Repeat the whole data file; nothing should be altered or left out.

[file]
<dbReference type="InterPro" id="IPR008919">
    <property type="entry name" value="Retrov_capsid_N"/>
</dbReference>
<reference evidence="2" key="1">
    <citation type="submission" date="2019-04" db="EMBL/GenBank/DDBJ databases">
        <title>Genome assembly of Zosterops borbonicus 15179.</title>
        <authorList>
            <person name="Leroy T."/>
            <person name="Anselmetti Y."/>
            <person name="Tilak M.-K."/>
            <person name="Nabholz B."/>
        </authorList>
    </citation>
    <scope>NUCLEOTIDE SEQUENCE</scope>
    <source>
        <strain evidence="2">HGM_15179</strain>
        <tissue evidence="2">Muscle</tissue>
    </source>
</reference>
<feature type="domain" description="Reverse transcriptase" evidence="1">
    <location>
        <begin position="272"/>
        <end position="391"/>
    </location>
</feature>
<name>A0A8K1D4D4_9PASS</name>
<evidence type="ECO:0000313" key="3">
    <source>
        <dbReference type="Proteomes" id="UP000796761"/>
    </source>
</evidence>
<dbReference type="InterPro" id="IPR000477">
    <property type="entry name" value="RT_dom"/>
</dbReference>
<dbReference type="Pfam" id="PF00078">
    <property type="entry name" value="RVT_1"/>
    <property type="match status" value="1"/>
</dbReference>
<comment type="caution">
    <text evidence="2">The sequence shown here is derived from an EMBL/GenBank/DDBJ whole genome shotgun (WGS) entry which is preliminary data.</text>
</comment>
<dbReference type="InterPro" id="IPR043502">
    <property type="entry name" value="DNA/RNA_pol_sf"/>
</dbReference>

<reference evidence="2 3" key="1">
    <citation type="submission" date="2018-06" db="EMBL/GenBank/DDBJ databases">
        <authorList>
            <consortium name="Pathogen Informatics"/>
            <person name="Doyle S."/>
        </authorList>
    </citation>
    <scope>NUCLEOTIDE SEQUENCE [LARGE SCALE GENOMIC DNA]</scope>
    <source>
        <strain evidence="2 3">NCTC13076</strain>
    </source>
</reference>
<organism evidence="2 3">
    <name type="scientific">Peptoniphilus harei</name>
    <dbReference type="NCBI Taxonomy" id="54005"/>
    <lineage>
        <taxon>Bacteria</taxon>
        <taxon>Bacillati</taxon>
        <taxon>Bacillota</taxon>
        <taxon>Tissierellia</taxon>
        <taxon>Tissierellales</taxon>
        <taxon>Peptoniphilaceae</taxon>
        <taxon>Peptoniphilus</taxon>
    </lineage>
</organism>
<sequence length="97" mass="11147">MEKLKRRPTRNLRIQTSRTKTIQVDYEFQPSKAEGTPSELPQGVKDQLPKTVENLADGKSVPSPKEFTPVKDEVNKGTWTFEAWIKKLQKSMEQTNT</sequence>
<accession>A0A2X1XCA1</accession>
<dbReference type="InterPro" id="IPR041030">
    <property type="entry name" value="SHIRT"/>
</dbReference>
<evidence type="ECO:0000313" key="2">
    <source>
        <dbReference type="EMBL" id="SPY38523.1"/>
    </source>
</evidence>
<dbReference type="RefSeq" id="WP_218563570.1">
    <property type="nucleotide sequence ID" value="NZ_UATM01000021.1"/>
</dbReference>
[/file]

<dbReference type="InterPro" id="IPR008919">
    <property type="entry name" value="Retrov_capsid_N"/>
</dbReference>
<reference evidence="2" key="1">
    <citation type="submission" date="2019-04" db="EMBL/GenBank/DDBJ databases">
        <title>Genome assembly of Zosterops borbonicus 15179.</title>
        <authorList>
            <person name="Leroy T."/>
            <person name="Anselmetti Y."/>
            <person name="Tilak M.-K."/>
            <person name="Nabholz B."/>
        </authorList>
    </citation>
    <scope>NUCLEOTIDE SEQUENCE</scope>
    <source>
        <strain evidence="2">HGM_15179</strain>
        <tissue evidence="2">Muscle</tissue>
    </source>
</reference>
<feature type="domain" description="Reverse transcriptase" evidence="1">
    <location>
        <begin position="272"/>
        <end position="391"/>
    </location>
</feature>
<name>A0A8K1D4D4_9PASS</name>
<evidence type="ECO:0000313" key="3">
    <source>
        <dbReference type="Proteomes" id="UP000796761"/>
    </source>
</evidence>
<dbReference type="InterPro" id="IPR000477">
    <property type="entry name" value="RT_dom"/>
</dbReference>
<dbReference type="Pfam" id="PF00078">
    <property type="entry name" value="RVT_1"/>
    <property type="match status" value="1"/>
</dbReference>
<comment type="caution">
    <text evidence="2">The sequence shown here is derived from an EMBL/GenBank/DDBJ whole genome shotgun (WGS) entry which is preliminary data.</text>
</comment>
<dbReference type="InterPro" id="IPR043502">
    <property type="entry name" value="DNA/RNA_pol_sf"/>
</dbReference>

<reference evidence="2 3" key="1">
    <citation type="submission" date="2018-06" db="EMBL/GenBank/DDBJ databases">
        <authorList>
            <consortium name="Pathogen Informatics"/>
            <person name="Doyle S."/>
        </authorList>
    </citation>
    <scope>NUCLEOTIDE SEQUENCE [LARGE SCALE GENOMIC DNA]</scope>
    <source>
        <strain evidence="2 3">NCTC13076</strain>
    </source>
</reference>
<organism evidence="2 3">
    <name type="scientific">Peptoniphilus harei</name>
    <dbReference type="NCBI Taxonomy" id="54005"/>
    <lineage>
        <taxon>Bacteria</taxon>
        <taxon>Bacillati</taxon>
        <taxon>Bacillota</taxon>
        <taxon>Tissierellia</taxon>
        <taxon>Tissierellales</taxon>
        <taxon>Peptoniphilaceae</taxon>
        <taxon>Peptoniphilus</taxon>
    </lineage>
</organism>
<sequence length="97" mass="11147">MEKLKRRPTRNLRIQTSRTKTIQVDYEFQPSKAEGTPSELPQGVKDQLPKTVENLADGKSVPSPKEFTPVKDEVNKGTWTFEAWIKKLQKSMEQTNT</sequence>
<accession>A0A2X1XCA1</accession>
<dbReference type="InterPro" id="IPR041030">
    <property type="entry name" value="SHIRT"/>
</dbReference>
<evidence type="ECO:0000313" key="2">
    <source>
        <dbReference type="EMBL" id="SPY38523.1"/>
    </source>
</evidence>
<dbReference type="RefSeq" id="WP_218563570.1">
    <property type="nucleotide sequence ID" value="NZ_UATM01000021.1"/>
</dbReference>